[That this House regrets the action ordered by the union leaders of ASLEF which has led to disruption of some train services particularly in the London area ; congratulates and thanks British Rail staff who are members of the NUR and the TSSA for their determination to work normally during difficult times when the travelling public are tempted to vent their anger on those who are not involved in the current dispute ; notes that as usual ASLEF militants in the London area are causing the maximum inconvenience to the public ; further notes that many ASLEF members are doing their best to work normally in spite of intimidation and abuse from a small number of militants ; notes the views expressed to the hon. Member for Bristol, North-East, by one ASLEF member that "I have been on the railways for 30 years and am not going to let some jumped-up so-called railway man in South-East London tell me how to drive my train" ; further notes a remark also made to the hon. Member for Bristol, North-East, by an NUR man, in reference to the current ASLEF dispute, that "it is not the men that want to do this, it is the union" ; and hopes that, whilst recognising the special problems which railway modernisation has brought for the drivers, no true railway man will allow himself to be used by those whose interests hardly appear to be connected with developing and extending a modern efficient railway service in Great Britain.]
Can the right hon. Gentleman make a statement about the rearrangement of the Question roster to accommodate Questions from the Department of Energy? Can he tell us what will be the arrangements for Questions which hon. Members have already tabled on energy matters to the Department of Trade and Industry for answer on Monday 21st January and Monday 28th January?
Consultations are in hand aimed at devising a roster to provide a place for energy Questions. I hope that those consultations will take place today. I should like to see the roster published as soon after that as possible. There is the problem of whether we should give priority to the trade and industry Questions already tabled or to the energy Questions already tabled. I hope that this problem can be resolved and that we can meet the wishes of the majority of the House.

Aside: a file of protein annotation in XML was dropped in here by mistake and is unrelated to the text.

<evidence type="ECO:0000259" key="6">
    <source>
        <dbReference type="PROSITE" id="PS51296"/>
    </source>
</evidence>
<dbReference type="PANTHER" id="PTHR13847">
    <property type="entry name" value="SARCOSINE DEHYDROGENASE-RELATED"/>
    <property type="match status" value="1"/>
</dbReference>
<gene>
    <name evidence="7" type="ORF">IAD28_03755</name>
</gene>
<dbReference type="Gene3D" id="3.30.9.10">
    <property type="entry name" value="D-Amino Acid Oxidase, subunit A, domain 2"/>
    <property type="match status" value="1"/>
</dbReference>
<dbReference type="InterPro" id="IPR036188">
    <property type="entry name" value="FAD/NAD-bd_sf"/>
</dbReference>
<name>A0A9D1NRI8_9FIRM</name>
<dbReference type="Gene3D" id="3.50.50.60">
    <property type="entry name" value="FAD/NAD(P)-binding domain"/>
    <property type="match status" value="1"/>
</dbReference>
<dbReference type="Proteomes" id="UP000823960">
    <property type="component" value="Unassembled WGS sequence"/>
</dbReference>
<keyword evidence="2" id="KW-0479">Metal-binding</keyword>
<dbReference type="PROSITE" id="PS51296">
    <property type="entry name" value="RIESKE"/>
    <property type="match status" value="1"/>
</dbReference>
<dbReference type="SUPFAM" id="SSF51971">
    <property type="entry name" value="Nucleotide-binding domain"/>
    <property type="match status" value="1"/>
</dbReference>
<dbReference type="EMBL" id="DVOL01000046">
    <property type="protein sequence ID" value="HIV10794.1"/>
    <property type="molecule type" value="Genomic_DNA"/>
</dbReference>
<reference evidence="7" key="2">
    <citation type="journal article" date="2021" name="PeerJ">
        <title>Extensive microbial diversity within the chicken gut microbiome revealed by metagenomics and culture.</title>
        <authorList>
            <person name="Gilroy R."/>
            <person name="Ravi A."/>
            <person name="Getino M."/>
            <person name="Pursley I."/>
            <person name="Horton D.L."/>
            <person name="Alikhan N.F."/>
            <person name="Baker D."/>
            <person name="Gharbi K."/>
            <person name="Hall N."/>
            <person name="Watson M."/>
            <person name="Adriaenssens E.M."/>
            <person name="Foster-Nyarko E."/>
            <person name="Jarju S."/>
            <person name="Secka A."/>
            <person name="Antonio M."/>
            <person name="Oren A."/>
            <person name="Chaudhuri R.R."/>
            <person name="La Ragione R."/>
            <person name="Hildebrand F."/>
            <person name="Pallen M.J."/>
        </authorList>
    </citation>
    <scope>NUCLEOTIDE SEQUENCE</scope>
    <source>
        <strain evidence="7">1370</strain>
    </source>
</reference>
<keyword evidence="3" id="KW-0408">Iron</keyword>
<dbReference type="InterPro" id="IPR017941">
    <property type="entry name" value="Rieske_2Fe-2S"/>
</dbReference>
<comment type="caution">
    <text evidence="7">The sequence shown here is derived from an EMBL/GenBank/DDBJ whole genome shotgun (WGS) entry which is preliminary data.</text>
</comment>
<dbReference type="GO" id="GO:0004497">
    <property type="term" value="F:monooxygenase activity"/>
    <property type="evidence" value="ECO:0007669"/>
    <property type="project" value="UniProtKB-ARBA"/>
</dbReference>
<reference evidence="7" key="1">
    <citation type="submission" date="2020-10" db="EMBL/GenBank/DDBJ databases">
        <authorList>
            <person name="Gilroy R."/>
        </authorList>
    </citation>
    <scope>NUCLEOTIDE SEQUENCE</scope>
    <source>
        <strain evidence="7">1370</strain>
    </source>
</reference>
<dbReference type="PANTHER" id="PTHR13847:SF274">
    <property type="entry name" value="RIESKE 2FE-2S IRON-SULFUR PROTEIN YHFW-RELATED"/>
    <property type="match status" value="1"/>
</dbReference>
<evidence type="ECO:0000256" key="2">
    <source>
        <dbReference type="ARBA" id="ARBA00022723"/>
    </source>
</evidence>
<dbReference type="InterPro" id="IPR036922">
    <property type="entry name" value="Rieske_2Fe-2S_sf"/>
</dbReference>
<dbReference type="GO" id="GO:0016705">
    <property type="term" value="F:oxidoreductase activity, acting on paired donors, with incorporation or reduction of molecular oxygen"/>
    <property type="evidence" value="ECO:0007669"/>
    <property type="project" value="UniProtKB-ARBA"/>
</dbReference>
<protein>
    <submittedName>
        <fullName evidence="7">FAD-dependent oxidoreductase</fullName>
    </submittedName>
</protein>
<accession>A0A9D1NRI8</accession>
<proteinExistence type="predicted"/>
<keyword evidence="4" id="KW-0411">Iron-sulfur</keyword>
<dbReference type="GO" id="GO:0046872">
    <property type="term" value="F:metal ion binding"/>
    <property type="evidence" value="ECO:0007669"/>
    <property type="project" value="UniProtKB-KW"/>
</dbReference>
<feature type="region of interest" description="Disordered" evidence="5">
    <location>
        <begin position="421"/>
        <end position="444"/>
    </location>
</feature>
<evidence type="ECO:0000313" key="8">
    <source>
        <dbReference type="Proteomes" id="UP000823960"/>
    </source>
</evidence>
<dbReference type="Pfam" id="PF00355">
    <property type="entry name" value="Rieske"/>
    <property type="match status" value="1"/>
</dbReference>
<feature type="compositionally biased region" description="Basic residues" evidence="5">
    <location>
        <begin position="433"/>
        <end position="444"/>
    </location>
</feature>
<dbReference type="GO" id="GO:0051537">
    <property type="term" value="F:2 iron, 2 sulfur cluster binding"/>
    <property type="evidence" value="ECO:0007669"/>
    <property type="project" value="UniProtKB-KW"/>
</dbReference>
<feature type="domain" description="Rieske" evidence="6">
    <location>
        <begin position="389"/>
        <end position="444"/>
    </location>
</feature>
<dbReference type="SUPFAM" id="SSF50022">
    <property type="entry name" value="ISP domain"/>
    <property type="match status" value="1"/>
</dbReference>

Further to that question, can the Leader of the House tell us whether Questions addressed to the Secretary of State for Energy will be answered by a Cabinet Minister, notably himself as Chairman of the Cabinet's Energy Committee, rather than being dealt with by a non-Cabinet Minister, since one of the objects of establishing the Department of Energy was to give a higher status to the problem for the purposes of parliamentary debate and consideration?
Order. I want to get on with the debate. As I have said, I have the names of 50 hon. Members who wish to speak. I must take a moment to say that for the debate on Wednesday 16th January on the Second Reading of the Consolidated Fund Bill hon. Members may hand into my office by 9.30 on the morning of Tuesday 15th January their names and the topics which they wish to raise. The ballot will be carried out as on the last occasion. An hon. Member may hand in only his own name and one topic.
The debate on the Second Reading of this Bill is, in the words of Erskine May on page 729 of the 18th Edition,
commensurate with the whole range of administrative policy".
It covers the Votes on Account for both Defence and Civil Services 1974–75, as set out in House of Commons Papers 11 and 44, and the Defence and Civil Supplementary Estimates for 1973–74 set out in House of Commons Papers 45 and 46. It will be in order, on Second Reading, to raise any topic falling within the compass of these Estimates.
I shall put out the result of the ballot later on Tuesday 15th January.